Author Topic: Immunity Hearing: Stand Your Ground and/or Self-Defense  (Read 23429 times)

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Offline JW

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Re: Immunity Hearing: Stand Your Ground and/or Self-Defense
« Reply #75 on: August 17, 2012, 01:52:39 PM »


Would it be the prosecution's responsibility to have to prove George was the aggressor?

Offline nomatter_nevermind

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Re: Immunity Hearing: Stand Your Ground and/or Self-Defense
« Reply #76 on: August 17, 2012, 01:58:21 PM »
If I were the judge at the immunity hearing or trial, I wouldn't let any identification of the distant cell phones screams in as evidence.

I think witnesses are normally allowed to identify the voices of people they know. Is there precedent for excluding such identification because the voice is recorded from a phone?

Are there grounds for excluding the recording itself?

In light of all the evidence, I don't think it is plausible that the voice is Martin's. That means it is probably Zimmerman's.

Offline MJW

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Re: Immunity Hearing: Stand Your Ground and/or Self-Defense
« Reply #77 on: August 17, 2012, 01:59:06 PM »
Why does provoker = aggressor?  Zimmerman reaching into his pocket might have provoked from Martin what seemed to the latter a reasonable response of punching Zimmerman, but I don't see that making Zimmerman an aggressor.  Even if he were the "aggressor", why would that make Zimmerman engaging in unlawful activity?  Wouldn't a separate charge have to be filed to cover the unlawful activity?  In summary, I don't see why appealing to .013(3)  is ruled out for Zimmerman. 
Your theory that a defendant could be denied immunity for performing a perfectly legal act with no intent to attack or threaten the other person is, to me, crazy. I can see it now: "Sorry sir, but even though you did nothing wrong, and were only protecting yourself, you can't seek immunity because you're a dead wringer for a well-known viscous gangster, and your resemblance provoked the victim to attack you, believing you'd come to kill him."
« Last Edit: August 17, 2012, 02:03:49 PM by MJW »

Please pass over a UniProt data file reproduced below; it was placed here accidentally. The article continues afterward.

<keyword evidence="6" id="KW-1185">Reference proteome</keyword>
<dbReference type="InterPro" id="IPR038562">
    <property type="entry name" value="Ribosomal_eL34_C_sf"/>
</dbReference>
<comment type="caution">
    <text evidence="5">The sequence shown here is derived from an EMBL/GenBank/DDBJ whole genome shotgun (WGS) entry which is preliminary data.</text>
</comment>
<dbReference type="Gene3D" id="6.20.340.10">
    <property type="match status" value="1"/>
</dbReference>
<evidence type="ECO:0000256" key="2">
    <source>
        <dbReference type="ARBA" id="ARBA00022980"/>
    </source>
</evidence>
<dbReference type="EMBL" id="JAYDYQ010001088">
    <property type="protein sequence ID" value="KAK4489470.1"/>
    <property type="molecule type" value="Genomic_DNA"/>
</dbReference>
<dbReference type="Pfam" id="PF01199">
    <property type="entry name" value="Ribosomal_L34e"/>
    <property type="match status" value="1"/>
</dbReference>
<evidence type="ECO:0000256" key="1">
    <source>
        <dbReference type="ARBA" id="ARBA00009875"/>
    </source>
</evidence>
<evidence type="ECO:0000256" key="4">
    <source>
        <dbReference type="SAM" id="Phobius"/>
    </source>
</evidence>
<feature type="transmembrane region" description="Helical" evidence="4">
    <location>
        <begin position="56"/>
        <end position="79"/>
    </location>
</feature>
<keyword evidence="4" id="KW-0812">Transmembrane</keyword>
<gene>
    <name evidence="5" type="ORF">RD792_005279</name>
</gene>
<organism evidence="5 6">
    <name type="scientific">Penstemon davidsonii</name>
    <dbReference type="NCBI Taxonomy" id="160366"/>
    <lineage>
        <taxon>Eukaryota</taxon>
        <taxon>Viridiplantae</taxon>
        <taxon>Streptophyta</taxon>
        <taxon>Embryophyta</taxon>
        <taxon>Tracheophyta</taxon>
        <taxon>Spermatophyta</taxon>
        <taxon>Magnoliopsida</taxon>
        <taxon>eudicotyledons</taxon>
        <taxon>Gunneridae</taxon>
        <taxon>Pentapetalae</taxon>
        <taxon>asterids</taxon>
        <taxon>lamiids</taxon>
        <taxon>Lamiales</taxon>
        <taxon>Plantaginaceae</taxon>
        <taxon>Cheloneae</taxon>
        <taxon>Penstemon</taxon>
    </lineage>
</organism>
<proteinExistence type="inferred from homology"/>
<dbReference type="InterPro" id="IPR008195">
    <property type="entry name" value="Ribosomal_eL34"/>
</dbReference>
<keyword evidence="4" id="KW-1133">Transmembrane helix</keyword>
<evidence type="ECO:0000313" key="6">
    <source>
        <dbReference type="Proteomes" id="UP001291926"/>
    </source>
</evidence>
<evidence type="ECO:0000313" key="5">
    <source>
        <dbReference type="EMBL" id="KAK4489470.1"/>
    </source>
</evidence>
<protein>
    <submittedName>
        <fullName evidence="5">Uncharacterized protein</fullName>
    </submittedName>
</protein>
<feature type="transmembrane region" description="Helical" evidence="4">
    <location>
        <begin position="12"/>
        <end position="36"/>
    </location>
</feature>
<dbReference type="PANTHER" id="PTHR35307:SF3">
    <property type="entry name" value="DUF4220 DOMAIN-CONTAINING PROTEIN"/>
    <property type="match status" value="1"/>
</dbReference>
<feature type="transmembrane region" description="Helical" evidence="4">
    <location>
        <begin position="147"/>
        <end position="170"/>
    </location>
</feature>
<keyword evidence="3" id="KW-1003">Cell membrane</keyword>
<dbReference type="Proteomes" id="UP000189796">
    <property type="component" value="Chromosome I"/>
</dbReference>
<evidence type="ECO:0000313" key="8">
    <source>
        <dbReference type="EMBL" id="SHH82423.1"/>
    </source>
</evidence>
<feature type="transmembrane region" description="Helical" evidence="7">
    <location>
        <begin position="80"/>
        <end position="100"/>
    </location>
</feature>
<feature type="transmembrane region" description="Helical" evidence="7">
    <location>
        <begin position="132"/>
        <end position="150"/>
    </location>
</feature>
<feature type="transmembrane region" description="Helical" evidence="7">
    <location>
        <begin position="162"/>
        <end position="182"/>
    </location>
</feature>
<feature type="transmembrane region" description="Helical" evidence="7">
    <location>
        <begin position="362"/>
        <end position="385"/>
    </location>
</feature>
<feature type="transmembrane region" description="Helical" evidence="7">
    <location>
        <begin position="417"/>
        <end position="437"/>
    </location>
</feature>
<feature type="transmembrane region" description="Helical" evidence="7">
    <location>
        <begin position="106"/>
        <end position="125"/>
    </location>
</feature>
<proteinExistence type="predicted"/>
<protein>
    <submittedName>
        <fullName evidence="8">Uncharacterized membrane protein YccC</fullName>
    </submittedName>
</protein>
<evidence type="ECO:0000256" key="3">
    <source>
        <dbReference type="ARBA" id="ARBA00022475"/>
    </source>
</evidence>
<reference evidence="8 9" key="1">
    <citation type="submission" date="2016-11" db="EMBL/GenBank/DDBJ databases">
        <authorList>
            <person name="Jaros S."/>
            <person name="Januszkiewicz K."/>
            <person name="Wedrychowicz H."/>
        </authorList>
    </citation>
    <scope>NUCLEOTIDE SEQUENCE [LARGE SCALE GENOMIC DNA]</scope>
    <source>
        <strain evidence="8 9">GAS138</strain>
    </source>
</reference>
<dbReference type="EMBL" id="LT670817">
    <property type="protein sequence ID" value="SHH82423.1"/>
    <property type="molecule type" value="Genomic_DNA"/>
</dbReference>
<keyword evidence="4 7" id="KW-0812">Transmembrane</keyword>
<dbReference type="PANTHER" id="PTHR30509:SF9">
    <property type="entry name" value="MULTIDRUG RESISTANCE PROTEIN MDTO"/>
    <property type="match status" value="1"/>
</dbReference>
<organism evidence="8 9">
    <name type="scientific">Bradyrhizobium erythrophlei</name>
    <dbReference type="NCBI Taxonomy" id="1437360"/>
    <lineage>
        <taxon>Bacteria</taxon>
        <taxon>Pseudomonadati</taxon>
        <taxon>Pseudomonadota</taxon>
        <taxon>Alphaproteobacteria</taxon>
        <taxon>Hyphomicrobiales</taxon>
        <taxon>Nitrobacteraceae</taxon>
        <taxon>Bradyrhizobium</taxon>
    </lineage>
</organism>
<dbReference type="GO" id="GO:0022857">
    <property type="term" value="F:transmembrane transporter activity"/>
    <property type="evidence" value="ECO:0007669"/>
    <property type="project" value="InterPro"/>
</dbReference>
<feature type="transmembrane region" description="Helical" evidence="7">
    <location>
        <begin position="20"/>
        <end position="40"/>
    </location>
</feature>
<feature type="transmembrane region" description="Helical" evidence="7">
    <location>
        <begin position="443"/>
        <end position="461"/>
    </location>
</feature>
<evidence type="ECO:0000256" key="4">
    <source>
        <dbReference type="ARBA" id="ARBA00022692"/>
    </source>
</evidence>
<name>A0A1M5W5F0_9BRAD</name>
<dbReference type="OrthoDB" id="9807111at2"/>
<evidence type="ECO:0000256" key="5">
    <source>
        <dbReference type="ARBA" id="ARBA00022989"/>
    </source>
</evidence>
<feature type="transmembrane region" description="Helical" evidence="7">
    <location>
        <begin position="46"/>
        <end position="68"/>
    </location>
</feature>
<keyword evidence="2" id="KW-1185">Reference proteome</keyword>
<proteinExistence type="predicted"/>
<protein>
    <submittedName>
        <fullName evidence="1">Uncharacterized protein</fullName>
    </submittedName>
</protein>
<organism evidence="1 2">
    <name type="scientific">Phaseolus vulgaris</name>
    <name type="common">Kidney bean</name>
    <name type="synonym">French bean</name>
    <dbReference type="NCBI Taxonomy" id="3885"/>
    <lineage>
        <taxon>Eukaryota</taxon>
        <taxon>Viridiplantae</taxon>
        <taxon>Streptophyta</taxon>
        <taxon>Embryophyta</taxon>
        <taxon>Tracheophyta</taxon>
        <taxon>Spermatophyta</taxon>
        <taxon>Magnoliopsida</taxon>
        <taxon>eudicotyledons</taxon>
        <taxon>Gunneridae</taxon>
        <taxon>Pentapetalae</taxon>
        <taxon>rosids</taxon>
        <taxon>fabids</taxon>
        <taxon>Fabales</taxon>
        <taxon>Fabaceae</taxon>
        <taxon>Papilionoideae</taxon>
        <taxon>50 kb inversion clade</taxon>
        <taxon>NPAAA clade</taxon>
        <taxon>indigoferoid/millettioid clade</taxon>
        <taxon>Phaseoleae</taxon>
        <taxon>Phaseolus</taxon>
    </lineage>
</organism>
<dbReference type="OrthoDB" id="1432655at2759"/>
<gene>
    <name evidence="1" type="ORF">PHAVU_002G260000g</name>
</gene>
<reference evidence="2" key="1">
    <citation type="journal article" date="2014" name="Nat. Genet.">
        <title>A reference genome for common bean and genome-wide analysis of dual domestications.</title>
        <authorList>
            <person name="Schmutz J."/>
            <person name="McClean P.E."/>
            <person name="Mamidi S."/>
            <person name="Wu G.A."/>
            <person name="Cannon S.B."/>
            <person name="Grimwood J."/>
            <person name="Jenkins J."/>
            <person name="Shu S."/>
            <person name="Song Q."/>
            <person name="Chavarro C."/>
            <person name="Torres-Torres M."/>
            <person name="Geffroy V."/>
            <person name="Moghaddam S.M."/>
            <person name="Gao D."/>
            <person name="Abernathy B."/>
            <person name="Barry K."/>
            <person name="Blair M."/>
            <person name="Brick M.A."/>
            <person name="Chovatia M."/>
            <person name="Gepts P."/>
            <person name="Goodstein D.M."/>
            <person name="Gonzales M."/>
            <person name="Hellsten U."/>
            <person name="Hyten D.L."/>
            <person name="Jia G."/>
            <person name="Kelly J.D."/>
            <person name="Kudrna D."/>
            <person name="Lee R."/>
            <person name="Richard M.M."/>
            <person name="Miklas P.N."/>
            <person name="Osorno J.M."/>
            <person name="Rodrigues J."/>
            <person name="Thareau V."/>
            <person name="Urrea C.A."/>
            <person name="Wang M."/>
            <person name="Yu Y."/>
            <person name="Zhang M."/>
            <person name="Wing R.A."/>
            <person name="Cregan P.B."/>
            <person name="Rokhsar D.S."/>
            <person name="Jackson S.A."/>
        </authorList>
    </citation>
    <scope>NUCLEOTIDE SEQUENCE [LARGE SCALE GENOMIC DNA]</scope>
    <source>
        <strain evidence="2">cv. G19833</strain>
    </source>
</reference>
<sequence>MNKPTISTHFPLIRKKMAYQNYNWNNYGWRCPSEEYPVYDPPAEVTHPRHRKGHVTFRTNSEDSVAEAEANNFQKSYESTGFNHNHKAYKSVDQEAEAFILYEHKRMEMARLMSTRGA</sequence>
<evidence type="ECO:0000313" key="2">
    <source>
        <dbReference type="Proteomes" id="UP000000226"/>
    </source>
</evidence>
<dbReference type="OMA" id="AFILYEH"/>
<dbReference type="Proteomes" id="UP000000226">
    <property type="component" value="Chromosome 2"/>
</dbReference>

Offline RickyJim

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Re: Immunity Hearing: Stand Your Ground and/or Self-Defense
« Reply #78 on: August 17, 2012, 03:18:14 PM »
Your theory that a defendant could be denied immunity for performing a perfectly legal act with no intent to attack or threaten the other person is, to me, crazy. I can see it now: "Sorry sir, but even though you did nothing wrong, and were only protecting yourself, you can't seek immunity because you're a dead wringer for a well-known viscous gangster, and your resemblance provoked the victim to attack you, believing you'd come to kill him."

How in this world did you make me into this strawman?  Explain to me my "theory" of how an inadvertent provoker of an attack against himself would be denied immunity.

Offline MJW

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Re: Immunity Hearing: Stand Your Ground and/or Self-Defense
« Reply #79 on: August 17, 2012, 03:47:19 PM »
How in this world did you make me into this strawman?  Explain to me my "theory" of how an inadvertent provoker of an attack against himself would be denied immunity.

Though I was obviously exaggerating to bring into focus how untenable I think your position is, how is reaching for a cell phone any less innocent than happening to look like a criminal? Didn't you claim that because Zimmerman went to get his cell phone, and Martin may have mistakenly thought he was going for a weapon, Zimmerman provoked Martin?

Oh, I think you did:
Quote
The prosecution claims that it is more likely than not that Zimmerman's admitted reaching for something when Martin approached him at the T constituted a provocation to Martin as covered by .012 so (2) is relevant.
« Last Edit: August 17, 2012, 03:50:42 PM by MJW »

Offline TalkLeft

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Re: Immunity Hearing: Stand Your Ground and/or Self-Defense
« Reply #80 on: August 17, 2012, 04:37:51 PM »
Would it be the prosecution's responsibility to have to prove George was the aggressor?

At trial, absolutely. And I don't believe they can do it. But even if he is the aggressor,  he can still prevail under 776.012 if one of the exceptions apply.

At the immunity hearing, GZ has to establish by a preponderance of the evidence that his use of force was justified under 776.012 or 776.013, and , if the state raises the aggressor issue, that he is not subject to the bar in 776.041, either because he did not provoke TM's attack or  because one of the exceptions apply. O'Mara believes he can establish by a preponderance that GZ is entitled to immunity under  776.032 through 776.012.

(edited to distinguish between burden at trial and burden at immunity hearing.)
« Last Edit: August 19, 2012, 02:45:24 PM by TalkLeft »

Offline MJW

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Re: Immunity Hearing: Stand Your Ground and/or Self-Defense
« Reply #81 on: August 17, 2012, 06:50:27 PM »